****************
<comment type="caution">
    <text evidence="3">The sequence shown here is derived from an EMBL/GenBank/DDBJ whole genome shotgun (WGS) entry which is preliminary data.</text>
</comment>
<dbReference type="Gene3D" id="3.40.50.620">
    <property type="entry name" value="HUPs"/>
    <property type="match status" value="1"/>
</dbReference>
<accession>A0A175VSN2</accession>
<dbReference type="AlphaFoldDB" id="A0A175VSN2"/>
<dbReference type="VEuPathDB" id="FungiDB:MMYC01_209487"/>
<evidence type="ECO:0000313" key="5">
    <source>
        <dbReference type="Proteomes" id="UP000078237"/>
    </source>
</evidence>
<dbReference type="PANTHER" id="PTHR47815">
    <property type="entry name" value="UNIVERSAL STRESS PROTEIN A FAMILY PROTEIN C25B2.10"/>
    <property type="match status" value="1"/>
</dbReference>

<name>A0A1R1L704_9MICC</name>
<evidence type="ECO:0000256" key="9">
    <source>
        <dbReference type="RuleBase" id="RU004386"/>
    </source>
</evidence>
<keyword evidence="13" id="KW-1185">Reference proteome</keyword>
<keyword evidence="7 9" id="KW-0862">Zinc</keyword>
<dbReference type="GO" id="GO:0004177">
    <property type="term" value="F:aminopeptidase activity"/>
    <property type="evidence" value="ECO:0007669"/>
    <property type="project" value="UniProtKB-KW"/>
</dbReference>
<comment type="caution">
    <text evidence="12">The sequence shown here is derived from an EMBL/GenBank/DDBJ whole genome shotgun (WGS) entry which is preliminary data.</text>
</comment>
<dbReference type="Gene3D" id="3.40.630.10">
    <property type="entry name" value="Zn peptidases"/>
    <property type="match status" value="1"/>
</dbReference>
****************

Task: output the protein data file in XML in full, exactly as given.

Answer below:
<comment type="caution">
    <text evidence="3">The sequence shown here is derived from an EMBL/GenBank/DDBJ whole genome shotgun (WGS) entry which is preliminary data.</text>
</comment>
<dbReference type="Gene3D" id="3.40.50.620">
    <property type="entry name" value="HUPs"/>
    <property type="match status" value="1"/>
</dbReference>
<accession>A0A175VSN2</accession>
<dbReference type="AlphaFoldDB" id="A0A175VSN2"/>
<dbReference type="VEuPathDB" id="FungiDB:MMYC01_209487"/>
<evidence type="ECO:0000313" key="5">
    <source>
        <dbReference type="Proteomes" id="UP000078237"/>
    </source>
</evidence>
<dbReference type="PANTHER" id="PTHR47815">
    <property type="entry name" value="UNIVERSAL STRESS PROTEIN A FAMILY PROTEIN C25B2.10"/>
    <property type="match status" value="1"/>
</dbReference>

<name>A0A1R1L704_9MICC</name>
<evidence type="ECO:0000256" key="9">
    <source>
        <dbReference type="RuleBase" id="RU004386"/>
    </source>
</evidence>
<keyword evidence="13" id="KW-1185">Reference proteome</keyword>
<keyword evidence="7 9" id="KW-0862">Zinc</keyword>
<dbReference type="GO" id="GO:0004177">
    <property type="term" value="F:aminopeptidase activity"/>
    <property type="evidence" value="ECO:0007669"/>
    <property type="project" value="UniProtKB-KW"/>
</dbReference>
<comment type="caution">
    <text evidence="12">The sequence shown here is derived from an EMBL/GenBank/DDBJ whole genome shotgun (WGS) entry which is preliminary data.</text>
</comment>
<dbReference type="Gene3D" id="3.40.630.10">
    <property type="entry name" value="Zn peptidases"/>
    <property type="match status" value="1"/>
</dbReference>